The filing revealed how much the start-up stands to receive from vaccine sales. If and when AstraZeneca starts selling the shot for a profit after the pandemic — which according to their contract could be as early as July 2021 — Oxford will give about a quarter of the royalties it receives from the vaccine to Vaccitech, approximately 1.4 per cent of total net sales.

The company received a one-off payment of $2.5m when it transferred the technology behind the Oxford/AstraZeneca vaccine last year. 

Vaccitech is developing vaccines for other infectious diseases, including the virus behind shingles and Mers, another coronavirus, as well as using the same vector technology in treatments for cancer and chronic hepatitis. 

The pandemic has helped the company prove its technology works in millions of people, when many biotechs go public with little or no data from clinical studies. The rapid development and manufacturing of the AstraZeneca vaccine has also helped prove that Vaccitech’s technology can be scaled speedily. 

But while the Oxford/AstraZeneca vaccine, known as AZD1222, has been shown to be safe and effective, recent concerns about a very rare side-effect are now weighing on public perception of the shot.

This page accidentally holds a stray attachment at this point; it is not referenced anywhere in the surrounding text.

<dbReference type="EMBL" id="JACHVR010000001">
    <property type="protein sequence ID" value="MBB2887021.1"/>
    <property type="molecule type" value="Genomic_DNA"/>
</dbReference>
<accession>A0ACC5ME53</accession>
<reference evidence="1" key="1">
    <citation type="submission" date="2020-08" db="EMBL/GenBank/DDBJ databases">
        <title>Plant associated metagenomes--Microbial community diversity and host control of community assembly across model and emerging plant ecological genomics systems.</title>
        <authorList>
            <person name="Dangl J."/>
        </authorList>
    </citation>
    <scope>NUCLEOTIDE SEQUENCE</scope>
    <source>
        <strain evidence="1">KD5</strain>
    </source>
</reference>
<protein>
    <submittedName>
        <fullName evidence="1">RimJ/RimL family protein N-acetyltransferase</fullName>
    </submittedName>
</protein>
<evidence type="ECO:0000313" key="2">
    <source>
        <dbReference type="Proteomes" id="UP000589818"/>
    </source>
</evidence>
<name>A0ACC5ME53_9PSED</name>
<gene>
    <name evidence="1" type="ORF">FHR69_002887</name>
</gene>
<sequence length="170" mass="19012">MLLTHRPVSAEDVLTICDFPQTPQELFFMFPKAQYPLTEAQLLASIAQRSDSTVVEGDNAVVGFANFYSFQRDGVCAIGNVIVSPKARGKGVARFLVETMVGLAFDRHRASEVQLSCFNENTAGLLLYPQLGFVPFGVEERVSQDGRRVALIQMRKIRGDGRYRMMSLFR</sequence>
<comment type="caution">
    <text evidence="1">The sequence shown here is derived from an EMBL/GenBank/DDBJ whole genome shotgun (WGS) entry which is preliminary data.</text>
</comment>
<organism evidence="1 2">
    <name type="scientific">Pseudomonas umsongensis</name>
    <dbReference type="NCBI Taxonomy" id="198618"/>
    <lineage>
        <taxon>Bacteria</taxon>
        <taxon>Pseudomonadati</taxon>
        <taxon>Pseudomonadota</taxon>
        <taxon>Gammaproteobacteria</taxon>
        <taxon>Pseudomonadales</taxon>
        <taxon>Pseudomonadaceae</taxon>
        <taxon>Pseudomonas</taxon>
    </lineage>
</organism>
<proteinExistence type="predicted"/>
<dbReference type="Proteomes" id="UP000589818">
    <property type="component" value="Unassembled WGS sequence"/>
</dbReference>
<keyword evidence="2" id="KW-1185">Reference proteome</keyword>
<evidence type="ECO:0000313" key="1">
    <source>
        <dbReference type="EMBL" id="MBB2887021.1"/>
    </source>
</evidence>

“There can be no assurance that the vaccine is not associated with an increase in the overall risk of thromboembolic events,” the company wrote in the filing. 

Vaccitech also warned that studies showing the AstraZeneca vaccine was less effective against the variant first identified in South Africa could impact sales.

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“Any association of AZD1222 with adverse events, or the perception of such association, or any findings that AZD1222 is less effective against certain variants of Covid-19, may reduce sales of AZD1222 and therefore the potential payments that we may receive from net sales of the vaccine, and may otherwise adversely impact the development of, and our ability to commercialise, any of our product candidates,” it said. 

Vaccitech’s decision to list in New York is a disappointment for the UK, which is hoping to lure more investment in life sciences. The UK Treasury has a stake in the company, according to people close to the situation. 

The largest investor is Oxford Sciences Innovation, an early stage venture capital firm focused on commercialising intellectual property from the university, with a 29 per cent stake before the offering. Other large shareholders include insurer Prudential, with a 13 per cent stake, and entities affiliated with Google Ventures, which hold 6 per cent.